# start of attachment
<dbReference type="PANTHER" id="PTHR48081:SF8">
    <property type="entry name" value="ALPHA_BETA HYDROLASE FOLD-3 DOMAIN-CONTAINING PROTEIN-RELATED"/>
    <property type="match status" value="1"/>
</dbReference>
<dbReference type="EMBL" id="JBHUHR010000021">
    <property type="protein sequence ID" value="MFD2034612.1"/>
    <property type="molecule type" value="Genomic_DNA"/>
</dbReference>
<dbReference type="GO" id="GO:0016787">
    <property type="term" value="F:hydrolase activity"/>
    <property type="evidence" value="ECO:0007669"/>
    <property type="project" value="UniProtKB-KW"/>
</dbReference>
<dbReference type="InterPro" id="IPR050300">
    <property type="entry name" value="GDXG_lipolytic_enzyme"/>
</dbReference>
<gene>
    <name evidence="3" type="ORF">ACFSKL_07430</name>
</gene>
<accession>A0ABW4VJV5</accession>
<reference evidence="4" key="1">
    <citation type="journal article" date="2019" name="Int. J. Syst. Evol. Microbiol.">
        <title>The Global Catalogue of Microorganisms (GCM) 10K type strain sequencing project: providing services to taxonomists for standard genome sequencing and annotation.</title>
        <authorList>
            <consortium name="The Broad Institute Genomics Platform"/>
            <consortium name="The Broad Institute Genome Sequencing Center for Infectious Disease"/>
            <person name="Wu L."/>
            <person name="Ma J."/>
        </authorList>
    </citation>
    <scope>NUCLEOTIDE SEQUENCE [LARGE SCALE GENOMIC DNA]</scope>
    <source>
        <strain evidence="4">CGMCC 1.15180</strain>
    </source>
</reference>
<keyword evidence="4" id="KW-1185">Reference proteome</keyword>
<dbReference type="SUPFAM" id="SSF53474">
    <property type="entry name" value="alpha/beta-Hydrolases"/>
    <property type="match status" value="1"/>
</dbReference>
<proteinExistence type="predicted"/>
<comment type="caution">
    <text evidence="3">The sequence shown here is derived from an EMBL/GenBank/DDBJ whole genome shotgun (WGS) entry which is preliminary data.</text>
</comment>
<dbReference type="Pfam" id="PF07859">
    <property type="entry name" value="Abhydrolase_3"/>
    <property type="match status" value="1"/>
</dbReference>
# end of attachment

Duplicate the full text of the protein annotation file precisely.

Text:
<dbReference type="PANTHER" id="PTHR48081:SF8">
    <property type="entry name" value="ALPHA_BETA HYDROLASE FOLD-3 DOMAIN-CONTAINING PROTEIN-RELATED"/>
    <property type="match status" value="1"/>
</dbReference>
<dbReference type="EMBL" id="JBHUHR010000021">
    <property type="protein sequence ID" value="MFD2034612.1"/>
    <property type="molecule type" value="Genomic_DNA"/>
</dbReference>
<dbReference type="GO" id="GO:0016787">
    <property type="term" value="F:hydrolase activity"/>
    <property type="evidence" value="ECO:0007669"/>
    <property type="project" value="UniProtKB-KW"/>
</dbReference>
<dbReference type="InterPro" id="IPR050300">
    <property type="entry name" value="GDXG_lipolytic_enzyme"/>
</dbReference>
<gene>
    <name evidence="3" type="ORF">ACFSKL_07430</name>
</gene>
<accession>A0ABW4VJV5</accession>
<reference evidence="4" key="1">
    <citation type="journal article" date="2019" name="Int. J. Syst. Evol. Microbiol.">
        <title>The Global Catalogue of Microorganisms (GCM) 10K type strain sequencing project: providing services to taxonomists for standard genome sequencing and annotation.</title>
        <authorList>
            <consortium name="The Broad Institute Genomics Platform"/>
            <consortium name="The Broad Institute Genome Sequencing Center for Infectious Disease"/>
            <person name="Wu L."/>
            <person name="Ma J."/>
        </authorList>
    </citation>
    <scope>NUCLEOTIDE SEQUENCE [LARGE SCALE GENOMIC DNA]</scope>
    <source>
        <strain evidence="4">CGMCC 1.15180</strain>
    </source>
</reference>
<keyword evidence="4" id="KW-1185">Reference proteome</keyword>
<dbReference type="SUPFAM" id="SSF53474">
    <property type="entry name" value="alpha/beta-Hydrolases"/>
    <property type="match status" value="1"/>
</dbReference>
<proteinExistence type="predicted"/>
<comment type="caution">
    <text evidence="3">The sequence shown here is derived from an EMBL/GenBank/DDBJ whole genome shotgun (WGS) entry which is preliminary data.</text>
</comment>
<dbReference type="Pfam" id="PF07859">
    <property type="entry name" value="Abhydrolase_3"/>
    <property type="match status" value="1"/>
</dbReference>